Social media outrage is bad
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Social media outrage dilutes real issues
The ending of Game of Thrones can prompt as much outrage as a school shooter.
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Outrage has always been a powerful social force for the betterment of society. Public outrage provided a deterrent for immoral behaviour. It encouraged people to behave in an acceptable way or face social ostracism. However, social media outrage is trivializing outrage and in the process, it is robbing us of the ability to condemn truly abhorrent acts. 
Outrage spread rapidly across social media when Jennifer Lawrence made a joke about rape, Macklemore wore an outfit deemed anti-Semitic, Peter Rabbit allegedly bullied those with allergies  and Raven-Symone's false claims about her racial heritage.  Social media has made the act of expressing outrage far easier. It is much easier to show disgust in a few clicks than confronting someone to their face. In doing so it has lowered the bar for outrage. In doing so, it has robbed society of the ability to distinguish disagreeable acts, from truly abhorrent digressions. When everything is deemed worthy of a social media backlash, essentially nothing is. The language of outrage ceases to convey the appropriate horror at acts such as genocide and torture when the very same language is used to decry those that order a cheeseburger with dijon mustard but no ketchup.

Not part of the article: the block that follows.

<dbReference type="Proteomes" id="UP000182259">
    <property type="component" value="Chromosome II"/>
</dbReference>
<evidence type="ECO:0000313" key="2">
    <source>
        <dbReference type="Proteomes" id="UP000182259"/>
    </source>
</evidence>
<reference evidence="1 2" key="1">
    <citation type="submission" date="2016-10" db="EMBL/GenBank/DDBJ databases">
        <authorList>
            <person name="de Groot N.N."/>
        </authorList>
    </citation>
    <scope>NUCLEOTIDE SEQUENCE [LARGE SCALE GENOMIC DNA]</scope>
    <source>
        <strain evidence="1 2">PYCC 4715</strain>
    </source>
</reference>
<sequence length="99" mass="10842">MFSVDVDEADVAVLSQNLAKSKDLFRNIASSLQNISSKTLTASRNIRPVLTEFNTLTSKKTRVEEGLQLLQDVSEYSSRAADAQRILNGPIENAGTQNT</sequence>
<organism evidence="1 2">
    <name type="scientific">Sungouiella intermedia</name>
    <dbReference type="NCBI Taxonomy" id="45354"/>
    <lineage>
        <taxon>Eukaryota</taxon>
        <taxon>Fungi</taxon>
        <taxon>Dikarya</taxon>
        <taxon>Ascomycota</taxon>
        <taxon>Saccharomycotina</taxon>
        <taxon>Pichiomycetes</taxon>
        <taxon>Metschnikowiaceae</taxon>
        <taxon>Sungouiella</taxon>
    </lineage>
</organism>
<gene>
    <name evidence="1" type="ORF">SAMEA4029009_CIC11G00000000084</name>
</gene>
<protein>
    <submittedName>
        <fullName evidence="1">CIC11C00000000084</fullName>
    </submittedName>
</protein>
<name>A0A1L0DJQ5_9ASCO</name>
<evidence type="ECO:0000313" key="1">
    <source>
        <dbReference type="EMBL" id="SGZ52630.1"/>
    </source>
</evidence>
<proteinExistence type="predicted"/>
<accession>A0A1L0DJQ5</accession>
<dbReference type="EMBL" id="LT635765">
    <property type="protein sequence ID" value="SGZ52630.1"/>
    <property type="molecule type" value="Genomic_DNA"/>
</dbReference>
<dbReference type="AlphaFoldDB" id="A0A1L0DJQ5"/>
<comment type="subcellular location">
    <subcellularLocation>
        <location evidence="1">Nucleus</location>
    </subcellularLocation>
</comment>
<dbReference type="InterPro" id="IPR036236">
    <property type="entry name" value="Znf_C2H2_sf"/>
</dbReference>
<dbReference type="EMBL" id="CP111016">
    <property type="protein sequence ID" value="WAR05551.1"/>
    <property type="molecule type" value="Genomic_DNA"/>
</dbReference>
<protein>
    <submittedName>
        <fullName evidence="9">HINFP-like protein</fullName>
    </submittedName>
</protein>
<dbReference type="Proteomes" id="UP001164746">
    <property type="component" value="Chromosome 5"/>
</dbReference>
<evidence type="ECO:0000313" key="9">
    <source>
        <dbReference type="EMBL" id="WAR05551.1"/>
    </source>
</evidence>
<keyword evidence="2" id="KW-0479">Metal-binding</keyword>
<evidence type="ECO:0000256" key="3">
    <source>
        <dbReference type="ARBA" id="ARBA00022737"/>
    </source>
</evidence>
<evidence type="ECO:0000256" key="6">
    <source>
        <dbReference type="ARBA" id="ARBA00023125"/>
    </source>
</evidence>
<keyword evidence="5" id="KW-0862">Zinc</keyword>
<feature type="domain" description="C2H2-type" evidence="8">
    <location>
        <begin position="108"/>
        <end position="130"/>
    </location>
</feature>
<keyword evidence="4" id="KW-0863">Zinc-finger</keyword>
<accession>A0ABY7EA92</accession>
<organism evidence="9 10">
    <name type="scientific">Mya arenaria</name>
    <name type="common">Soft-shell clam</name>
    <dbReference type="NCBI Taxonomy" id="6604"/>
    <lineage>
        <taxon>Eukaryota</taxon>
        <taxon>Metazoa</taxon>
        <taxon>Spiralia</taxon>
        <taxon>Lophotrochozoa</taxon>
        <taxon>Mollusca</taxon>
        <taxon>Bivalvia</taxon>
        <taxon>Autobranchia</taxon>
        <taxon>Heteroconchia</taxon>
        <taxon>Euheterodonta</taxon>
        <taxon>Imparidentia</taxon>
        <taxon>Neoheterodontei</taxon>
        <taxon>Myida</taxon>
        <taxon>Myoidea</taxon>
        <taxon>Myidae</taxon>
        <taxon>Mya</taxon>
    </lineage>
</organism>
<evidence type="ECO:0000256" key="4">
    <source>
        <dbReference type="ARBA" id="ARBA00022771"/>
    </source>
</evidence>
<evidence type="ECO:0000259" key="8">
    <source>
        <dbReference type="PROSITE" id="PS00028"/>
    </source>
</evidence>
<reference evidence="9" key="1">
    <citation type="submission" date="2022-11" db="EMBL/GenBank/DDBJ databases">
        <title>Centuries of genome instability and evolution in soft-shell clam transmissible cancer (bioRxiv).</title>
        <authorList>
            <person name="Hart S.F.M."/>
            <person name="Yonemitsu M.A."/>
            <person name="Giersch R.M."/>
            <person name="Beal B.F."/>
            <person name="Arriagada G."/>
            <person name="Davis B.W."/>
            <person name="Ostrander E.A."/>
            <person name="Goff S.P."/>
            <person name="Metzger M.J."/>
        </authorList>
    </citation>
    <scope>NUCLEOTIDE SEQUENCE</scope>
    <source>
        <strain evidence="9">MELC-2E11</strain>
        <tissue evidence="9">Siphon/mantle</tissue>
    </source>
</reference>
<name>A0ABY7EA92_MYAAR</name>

Social media outrage is changing the way anger and outrage in society functions. Posts calling out someone for eating fried chicken "incorrectly" with a knife and fork may use the same language as those that denounce more abhorrent transgressions. But in the new world where moral outrage is primarily expressed online, language becomes less important. Now, it is not the language behind the outrage that is important, but the number of people partaking in the outrage. For example, posts expressing outrage over the racial bias of the police published under the #BlackLivesMatter hashtag may invoke the same language as those calling out minor offences, but the #BlackLivesMatter hashtag accumulates more than 17,000 tweets a day. Social media outrage does not rob us of the ability to express outrage at genuinely heinous acts. It just requires us to look beyond the language and place greater emphasis on the size of the outrage. In the era of social media, the level of outrage does not come from the message itself, but the volume at which it is being shouted.
[P1] Social media outrage makes it easier than ever to express outrage. [P2] Therefore, more people express outrage about smaller things. [P3] They use the same language to express outrage about minor transgressions as major moral atrocities. [P3] This robs us of the ability to express genuine outrage when it is necessary.
Rejecting the premises